used to assess “general distress”, derived from the sum of the values for tension/anxiety,
depression/despondency, anger/hostility, tiredness/apathy and confusion/bewilderment, in the
absence of those for vigour/activity, according to the standard procedure . The EQ-5D consists of
five dimensions (mobility, self-care, usual activities, pain/discomfort and anxiety/depression). Each
dimension has three levels of response or severity (no problems, some problems and extreme
problems). In addition to these five dimensions, the Visual Analogue Scale (VAS) component of the
last part of the EQ-5D allows patients to place their current health status on a range from 0 to 100
. The results deriving from questionnaire EQ-5D are represented by a score calculated on the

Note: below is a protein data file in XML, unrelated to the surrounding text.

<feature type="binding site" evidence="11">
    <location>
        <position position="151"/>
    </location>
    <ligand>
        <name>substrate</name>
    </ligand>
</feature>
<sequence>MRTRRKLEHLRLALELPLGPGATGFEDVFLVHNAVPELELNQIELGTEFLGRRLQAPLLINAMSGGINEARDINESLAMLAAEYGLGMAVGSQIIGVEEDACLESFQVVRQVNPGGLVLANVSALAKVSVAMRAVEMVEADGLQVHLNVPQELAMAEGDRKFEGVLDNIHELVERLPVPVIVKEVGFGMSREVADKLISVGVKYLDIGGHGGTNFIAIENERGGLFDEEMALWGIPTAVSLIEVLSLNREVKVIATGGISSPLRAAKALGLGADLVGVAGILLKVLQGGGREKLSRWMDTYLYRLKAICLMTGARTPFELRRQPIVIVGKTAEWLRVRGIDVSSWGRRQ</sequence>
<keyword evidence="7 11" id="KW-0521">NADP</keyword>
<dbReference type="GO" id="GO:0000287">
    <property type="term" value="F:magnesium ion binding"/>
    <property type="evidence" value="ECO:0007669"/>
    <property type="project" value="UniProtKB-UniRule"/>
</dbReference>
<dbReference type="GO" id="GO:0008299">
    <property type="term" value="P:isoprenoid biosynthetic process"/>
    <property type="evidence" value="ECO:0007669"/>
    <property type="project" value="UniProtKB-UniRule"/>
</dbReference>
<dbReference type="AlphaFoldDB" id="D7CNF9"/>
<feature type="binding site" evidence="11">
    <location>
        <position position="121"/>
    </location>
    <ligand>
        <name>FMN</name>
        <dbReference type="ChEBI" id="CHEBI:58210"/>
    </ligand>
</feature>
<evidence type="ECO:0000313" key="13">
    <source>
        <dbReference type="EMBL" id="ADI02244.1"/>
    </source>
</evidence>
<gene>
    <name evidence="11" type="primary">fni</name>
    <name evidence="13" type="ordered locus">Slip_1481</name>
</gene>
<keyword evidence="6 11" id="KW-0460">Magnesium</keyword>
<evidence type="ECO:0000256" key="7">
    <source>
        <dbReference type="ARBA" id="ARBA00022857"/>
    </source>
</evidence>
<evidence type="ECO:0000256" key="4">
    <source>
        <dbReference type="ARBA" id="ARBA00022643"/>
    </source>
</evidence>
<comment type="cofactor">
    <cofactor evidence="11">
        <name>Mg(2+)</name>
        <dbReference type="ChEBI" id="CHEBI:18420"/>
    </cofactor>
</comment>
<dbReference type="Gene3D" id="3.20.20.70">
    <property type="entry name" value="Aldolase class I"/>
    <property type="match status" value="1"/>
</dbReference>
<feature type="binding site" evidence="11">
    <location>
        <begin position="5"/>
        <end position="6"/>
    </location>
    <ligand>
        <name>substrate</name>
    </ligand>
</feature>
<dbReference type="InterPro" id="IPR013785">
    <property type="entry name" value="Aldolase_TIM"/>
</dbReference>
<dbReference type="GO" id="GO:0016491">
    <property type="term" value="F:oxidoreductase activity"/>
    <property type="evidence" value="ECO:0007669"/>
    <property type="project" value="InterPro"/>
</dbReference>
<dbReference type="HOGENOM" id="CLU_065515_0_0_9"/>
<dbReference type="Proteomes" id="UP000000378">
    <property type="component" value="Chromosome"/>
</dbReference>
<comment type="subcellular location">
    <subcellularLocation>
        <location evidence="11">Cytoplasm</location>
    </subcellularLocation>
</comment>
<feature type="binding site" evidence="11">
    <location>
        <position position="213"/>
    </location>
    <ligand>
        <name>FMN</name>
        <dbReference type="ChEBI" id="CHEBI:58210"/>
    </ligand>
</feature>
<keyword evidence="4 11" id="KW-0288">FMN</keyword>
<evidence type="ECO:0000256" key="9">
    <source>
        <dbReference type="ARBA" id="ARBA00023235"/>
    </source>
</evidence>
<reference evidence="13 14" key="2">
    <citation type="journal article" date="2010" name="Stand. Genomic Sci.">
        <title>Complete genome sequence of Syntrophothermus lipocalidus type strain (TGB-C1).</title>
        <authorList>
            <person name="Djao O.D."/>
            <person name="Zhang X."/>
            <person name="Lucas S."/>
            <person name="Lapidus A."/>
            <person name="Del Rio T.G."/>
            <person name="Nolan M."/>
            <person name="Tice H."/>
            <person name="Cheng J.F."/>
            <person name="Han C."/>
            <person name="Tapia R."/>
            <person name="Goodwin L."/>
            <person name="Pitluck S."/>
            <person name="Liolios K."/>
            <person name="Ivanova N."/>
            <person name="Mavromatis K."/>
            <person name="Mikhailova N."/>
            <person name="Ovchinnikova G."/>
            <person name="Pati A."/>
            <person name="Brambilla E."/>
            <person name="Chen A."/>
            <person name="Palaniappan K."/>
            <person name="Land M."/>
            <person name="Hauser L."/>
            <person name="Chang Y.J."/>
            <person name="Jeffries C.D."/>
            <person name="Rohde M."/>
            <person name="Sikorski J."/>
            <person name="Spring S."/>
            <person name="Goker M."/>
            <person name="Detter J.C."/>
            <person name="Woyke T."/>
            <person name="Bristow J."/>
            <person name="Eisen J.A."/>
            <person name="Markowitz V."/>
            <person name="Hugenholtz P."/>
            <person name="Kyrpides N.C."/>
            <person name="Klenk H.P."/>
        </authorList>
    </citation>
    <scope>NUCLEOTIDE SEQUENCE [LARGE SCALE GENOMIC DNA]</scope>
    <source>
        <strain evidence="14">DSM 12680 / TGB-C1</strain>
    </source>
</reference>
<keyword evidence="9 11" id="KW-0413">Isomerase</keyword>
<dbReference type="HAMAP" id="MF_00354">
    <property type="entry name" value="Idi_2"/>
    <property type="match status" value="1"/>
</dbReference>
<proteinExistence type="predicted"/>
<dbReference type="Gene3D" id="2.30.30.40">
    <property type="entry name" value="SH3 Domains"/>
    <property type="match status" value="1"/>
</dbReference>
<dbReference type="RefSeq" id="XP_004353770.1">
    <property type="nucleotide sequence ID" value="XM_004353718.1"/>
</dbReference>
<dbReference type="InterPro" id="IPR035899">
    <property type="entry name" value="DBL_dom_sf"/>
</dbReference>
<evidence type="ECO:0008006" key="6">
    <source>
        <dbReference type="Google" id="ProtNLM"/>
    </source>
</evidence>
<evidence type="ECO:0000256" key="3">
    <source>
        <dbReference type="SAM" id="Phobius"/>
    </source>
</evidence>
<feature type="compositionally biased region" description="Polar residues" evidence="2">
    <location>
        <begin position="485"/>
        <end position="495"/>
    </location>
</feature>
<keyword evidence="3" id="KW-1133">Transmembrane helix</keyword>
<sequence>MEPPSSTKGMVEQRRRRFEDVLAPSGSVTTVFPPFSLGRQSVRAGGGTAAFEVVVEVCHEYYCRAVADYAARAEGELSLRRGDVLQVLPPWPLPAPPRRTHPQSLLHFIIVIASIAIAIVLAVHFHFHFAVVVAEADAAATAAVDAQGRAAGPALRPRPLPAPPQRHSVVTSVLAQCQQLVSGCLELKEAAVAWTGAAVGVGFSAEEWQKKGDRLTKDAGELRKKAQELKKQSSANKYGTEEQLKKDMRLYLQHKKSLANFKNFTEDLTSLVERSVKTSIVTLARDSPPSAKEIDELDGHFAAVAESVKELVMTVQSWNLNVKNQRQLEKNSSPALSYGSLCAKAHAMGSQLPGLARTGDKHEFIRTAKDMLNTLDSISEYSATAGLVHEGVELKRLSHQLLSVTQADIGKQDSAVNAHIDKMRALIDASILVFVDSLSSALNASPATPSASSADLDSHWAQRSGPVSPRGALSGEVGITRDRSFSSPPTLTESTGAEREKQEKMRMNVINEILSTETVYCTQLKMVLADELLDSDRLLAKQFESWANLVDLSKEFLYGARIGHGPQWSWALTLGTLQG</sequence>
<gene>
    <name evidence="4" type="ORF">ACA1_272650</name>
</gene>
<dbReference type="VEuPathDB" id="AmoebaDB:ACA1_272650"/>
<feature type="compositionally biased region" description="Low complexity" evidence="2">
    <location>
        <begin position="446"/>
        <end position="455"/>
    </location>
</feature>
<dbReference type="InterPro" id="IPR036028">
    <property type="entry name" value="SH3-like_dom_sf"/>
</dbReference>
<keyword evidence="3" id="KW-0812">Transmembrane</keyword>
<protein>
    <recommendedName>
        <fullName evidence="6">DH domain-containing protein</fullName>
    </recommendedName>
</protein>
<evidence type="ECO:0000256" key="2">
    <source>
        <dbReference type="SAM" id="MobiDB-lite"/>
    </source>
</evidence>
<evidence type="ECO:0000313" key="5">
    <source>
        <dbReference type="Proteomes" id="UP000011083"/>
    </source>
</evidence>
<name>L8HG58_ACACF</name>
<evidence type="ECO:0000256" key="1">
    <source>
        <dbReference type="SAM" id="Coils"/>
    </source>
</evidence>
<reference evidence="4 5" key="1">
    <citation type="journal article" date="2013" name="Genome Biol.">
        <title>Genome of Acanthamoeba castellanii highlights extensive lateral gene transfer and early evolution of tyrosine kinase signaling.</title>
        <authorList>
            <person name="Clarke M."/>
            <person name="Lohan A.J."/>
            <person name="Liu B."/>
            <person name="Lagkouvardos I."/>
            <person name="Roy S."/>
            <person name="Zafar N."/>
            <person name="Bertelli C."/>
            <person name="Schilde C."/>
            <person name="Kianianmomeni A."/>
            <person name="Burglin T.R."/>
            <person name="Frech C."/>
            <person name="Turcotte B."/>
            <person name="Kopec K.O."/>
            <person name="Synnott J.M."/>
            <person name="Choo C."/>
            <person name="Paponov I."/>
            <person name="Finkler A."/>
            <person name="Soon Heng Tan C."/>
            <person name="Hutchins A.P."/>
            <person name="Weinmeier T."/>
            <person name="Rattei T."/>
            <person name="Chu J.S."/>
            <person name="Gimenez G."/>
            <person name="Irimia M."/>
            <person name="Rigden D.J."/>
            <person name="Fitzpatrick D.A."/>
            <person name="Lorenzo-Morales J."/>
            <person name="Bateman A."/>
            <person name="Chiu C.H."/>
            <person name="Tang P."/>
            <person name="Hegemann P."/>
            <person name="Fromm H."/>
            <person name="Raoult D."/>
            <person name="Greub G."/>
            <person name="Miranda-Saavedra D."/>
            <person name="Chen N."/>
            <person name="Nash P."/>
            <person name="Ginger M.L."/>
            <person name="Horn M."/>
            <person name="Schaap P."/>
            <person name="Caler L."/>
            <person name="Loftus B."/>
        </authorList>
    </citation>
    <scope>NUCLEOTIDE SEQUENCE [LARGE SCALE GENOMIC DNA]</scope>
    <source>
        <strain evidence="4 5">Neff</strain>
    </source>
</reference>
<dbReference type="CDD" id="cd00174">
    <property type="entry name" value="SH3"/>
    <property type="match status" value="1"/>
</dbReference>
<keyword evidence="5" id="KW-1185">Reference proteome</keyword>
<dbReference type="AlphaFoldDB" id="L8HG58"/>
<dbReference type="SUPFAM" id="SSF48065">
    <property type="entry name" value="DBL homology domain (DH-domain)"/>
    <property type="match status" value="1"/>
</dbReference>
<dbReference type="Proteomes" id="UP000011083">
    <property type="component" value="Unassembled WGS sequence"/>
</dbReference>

basis of the five dimensions examined and the score from the VAS.
Tests were performed before the start of Tong Len (T0), following 2 months (T1) and 3 months
(T2) of meditation, and one month after treatment cessation (T3; ‘follow-up’). A file was produced
for each patient, recording all personal data (age, gender, marital status and level of education) and
clinical data (BMI, blood pressure, heart rate, white blood cell count, tumour stage), obtained from
the nursing and medical staff and patients hospital files.
The assignment of each patient to either the treatment (n=52) or control (n=51) group was
performed in a randomized manner.

Technical information
The practice of Tong Len is considered a positive emotion endowed with the potential to heal. This
potential has been the subject of several studies by R. Davidson , who defined it as generating a
global re-balancing of the person. Tong Len is a form of meditation that can be practiced
quantitatively by healthcare professionals for self-healing and healing others. It can be performed
every day at home or at work. As every kind of meditation, Tong Len effects on energetic and